Afterfeast

by Lisa Hiton

$18.95

WINNER of the DORSET PRIZE for POETRY
Selected by Mary Jo Bang

 

Published: October 2021
Format: Paperback

Available on backorder

ISBN: 978-1-946482-56-3 Categories: ,

“These brilliant poems are covertly grounded in metaphysical questions, such as: Where is the line between one’s ever-evolving consciousness and the only slightly more static ‘material’ world? And the brain, is that behavior or matter? And love, what’s that? To explore these questions, vast categories and fluid distinctions are fractured and then woven back together to create an oracular, constructed self—a like-minded speaker, who, like us, has five senses as well as countless more that extend perception into other realms. This speaker lives in a dream world of her own making that is set, like a body inside its skin, in the real world that chance has granted her. She—American, Jewish, lesbian—lives inside history and dislocation, inside death and its sister, persistence (“rotgut of pine needles. / Bees do a deathhurdle over the edge, yet I do not transform”). In ‘Kavala,’ titled for the ancient Greek city that was once known as Neapolis (new city) the moon says: ‘I // tell you / what this silence stands for’. The voice of the timeless lyric moon is the poet’s voice. Her voice becomes the voice of Time talking to Space about what it is to be human. And yet, in the world of these poems, as in our world, we also have Formica, Pringles, melting butter and a matching yellow swimsuit. In other words, we have all the realities: the real, the surreal, the unreal, and the existential irreal. We need them all because any self, poetic construct or flesh-and-blood, inhabits all of these and stays busy trying to make sense of the ways in which they intersect.”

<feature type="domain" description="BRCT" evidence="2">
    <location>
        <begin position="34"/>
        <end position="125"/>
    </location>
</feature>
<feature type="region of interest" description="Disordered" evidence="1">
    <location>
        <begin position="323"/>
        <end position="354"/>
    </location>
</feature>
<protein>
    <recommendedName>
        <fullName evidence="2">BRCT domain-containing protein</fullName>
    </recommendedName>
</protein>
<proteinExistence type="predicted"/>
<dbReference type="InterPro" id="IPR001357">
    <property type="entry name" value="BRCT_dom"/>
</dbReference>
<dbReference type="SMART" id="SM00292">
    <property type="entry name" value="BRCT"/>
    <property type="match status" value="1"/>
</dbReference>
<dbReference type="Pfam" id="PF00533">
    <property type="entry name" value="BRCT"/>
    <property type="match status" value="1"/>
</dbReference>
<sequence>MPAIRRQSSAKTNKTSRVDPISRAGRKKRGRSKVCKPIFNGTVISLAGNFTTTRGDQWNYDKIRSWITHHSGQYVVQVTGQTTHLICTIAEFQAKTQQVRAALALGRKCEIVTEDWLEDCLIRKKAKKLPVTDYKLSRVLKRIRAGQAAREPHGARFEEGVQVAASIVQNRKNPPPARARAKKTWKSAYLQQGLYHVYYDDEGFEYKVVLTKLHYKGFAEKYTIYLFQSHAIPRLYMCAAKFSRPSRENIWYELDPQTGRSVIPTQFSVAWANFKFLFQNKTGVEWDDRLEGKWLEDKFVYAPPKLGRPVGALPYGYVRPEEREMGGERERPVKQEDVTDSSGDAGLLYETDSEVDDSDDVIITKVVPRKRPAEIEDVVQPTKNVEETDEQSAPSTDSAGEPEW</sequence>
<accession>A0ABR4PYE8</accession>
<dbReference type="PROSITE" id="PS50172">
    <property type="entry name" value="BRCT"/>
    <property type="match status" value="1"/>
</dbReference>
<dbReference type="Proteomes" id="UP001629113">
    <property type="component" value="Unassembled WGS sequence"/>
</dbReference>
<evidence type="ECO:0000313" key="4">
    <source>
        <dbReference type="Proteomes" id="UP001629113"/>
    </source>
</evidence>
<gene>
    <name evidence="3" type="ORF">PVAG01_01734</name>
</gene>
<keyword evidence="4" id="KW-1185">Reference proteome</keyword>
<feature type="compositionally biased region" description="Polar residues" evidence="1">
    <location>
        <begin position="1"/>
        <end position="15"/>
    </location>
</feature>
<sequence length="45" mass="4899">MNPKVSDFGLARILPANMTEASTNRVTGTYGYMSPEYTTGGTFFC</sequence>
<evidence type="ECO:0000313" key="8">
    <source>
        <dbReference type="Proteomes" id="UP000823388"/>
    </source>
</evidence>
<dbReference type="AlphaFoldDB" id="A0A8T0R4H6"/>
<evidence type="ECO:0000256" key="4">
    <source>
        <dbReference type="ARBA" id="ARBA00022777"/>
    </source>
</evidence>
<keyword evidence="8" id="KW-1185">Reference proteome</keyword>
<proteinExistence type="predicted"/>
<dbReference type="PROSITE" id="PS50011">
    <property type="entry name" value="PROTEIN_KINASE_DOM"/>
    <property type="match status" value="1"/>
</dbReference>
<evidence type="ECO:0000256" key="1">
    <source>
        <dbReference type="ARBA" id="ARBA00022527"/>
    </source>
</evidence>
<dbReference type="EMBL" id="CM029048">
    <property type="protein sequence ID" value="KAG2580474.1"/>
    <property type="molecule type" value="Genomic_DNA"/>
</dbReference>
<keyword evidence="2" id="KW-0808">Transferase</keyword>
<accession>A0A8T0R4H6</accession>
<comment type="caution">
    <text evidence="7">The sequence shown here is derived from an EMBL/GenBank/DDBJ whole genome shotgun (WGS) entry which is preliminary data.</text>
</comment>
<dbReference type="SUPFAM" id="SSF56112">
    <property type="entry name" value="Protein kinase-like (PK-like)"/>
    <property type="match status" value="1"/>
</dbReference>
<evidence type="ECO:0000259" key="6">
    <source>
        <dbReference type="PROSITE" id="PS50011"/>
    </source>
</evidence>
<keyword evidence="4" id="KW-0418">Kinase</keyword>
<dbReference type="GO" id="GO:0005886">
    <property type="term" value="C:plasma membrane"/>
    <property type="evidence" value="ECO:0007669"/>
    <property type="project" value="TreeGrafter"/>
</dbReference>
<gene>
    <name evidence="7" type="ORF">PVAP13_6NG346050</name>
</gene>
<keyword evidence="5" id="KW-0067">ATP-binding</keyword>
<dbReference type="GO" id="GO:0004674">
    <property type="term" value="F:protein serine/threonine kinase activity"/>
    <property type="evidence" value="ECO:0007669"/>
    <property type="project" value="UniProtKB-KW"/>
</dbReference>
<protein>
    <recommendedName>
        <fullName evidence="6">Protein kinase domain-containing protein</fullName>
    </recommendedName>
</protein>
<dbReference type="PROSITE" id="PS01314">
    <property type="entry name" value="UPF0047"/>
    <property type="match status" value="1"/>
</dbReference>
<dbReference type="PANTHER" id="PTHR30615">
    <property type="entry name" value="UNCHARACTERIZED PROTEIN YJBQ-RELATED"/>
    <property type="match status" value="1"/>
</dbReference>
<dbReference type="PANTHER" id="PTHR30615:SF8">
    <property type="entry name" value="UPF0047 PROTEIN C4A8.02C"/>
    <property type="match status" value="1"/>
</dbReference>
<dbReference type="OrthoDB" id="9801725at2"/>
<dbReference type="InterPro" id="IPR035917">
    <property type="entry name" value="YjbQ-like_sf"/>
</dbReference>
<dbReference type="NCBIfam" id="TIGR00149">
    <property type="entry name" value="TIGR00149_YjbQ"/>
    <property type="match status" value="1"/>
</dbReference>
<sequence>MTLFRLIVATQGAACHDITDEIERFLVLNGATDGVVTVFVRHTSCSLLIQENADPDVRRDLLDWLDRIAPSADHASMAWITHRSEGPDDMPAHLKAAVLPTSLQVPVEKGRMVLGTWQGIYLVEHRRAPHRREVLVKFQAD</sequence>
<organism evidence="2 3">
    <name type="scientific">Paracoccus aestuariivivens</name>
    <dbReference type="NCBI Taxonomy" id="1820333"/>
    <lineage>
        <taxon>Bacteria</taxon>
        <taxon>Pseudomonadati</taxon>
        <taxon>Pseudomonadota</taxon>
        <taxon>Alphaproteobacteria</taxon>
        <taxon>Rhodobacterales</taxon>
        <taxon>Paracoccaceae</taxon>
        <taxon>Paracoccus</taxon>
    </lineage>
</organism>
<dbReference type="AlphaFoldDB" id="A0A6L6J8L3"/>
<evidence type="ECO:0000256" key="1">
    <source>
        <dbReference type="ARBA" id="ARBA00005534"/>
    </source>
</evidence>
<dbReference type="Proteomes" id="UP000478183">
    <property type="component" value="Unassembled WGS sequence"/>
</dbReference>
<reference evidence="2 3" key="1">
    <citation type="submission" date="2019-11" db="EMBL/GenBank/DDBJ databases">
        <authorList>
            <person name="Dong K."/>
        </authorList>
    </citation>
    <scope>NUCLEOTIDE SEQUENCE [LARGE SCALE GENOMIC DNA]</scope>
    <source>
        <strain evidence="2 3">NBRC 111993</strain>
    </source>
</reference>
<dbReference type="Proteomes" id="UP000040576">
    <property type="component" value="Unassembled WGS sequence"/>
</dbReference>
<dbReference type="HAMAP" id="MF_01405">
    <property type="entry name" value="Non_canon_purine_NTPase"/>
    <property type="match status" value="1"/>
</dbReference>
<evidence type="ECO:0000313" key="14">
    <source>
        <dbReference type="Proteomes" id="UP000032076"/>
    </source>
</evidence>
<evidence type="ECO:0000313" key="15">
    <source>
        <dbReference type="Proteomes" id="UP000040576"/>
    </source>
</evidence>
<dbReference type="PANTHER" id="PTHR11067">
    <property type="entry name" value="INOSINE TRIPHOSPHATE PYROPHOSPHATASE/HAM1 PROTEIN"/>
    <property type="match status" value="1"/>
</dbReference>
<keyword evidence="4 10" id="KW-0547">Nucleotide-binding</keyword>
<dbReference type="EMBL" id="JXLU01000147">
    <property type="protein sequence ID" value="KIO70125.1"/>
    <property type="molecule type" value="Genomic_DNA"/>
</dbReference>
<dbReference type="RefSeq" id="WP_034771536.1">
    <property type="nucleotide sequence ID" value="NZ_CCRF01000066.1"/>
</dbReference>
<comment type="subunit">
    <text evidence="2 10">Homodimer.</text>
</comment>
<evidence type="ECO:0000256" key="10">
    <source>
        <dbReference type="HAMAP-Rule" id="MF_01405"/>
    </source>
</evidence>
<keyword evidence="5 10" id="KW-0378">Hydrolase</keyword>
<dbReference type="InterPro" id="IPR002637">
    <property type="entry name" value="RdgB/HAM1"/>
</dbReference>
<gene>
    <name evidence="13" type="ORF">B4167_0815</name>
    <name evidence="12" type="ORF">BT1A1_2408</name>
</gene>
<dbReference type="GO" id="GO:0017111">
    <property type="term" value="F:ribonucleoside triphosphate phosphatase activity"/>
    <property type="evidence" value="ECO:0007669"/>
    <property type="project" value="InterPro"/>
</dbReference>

— from the Judge’s Citation by Mary Jo Bang

Lisa Hiton’s Afterfeast begins by considering philosophical questions arising from the experience of desire and intimacy: What does love reveal about — and make possible within — the individual?  Can we ever truly understand another person’s experience of the world around them? To what extent is the other ultimately inaccessible, a world unto herself? Pillared by massive, ambitious poems in the tradition of Modernism, these lyrics imbue landscapes as varied as Greece and America with new tension, new significance, as the speaker searches for answers to these provocative questions of love and inheritance. Through her graceful curation of imagery and enviable command of narrative, Hiton ultimately transforms our understanding of history and desire.

Lisa Hiton is a poet, filmmaker, and teacher. She’s the author of the chapbook Variation on Testimony and her work has been published or is forthcoming in Lambda Literary, New South, Linebreak, The Paris-American, Hayden’s Ferry Review, and The Common. She holds an MFA in Poetry from Boston University and an M.Ed. in Arts in Education from Harvard University. Lisa is a Senior Poetry Editor at The Adroit Journal. 

Additional information

Weight 0.25 lbs
Dimensions 6 × 9 in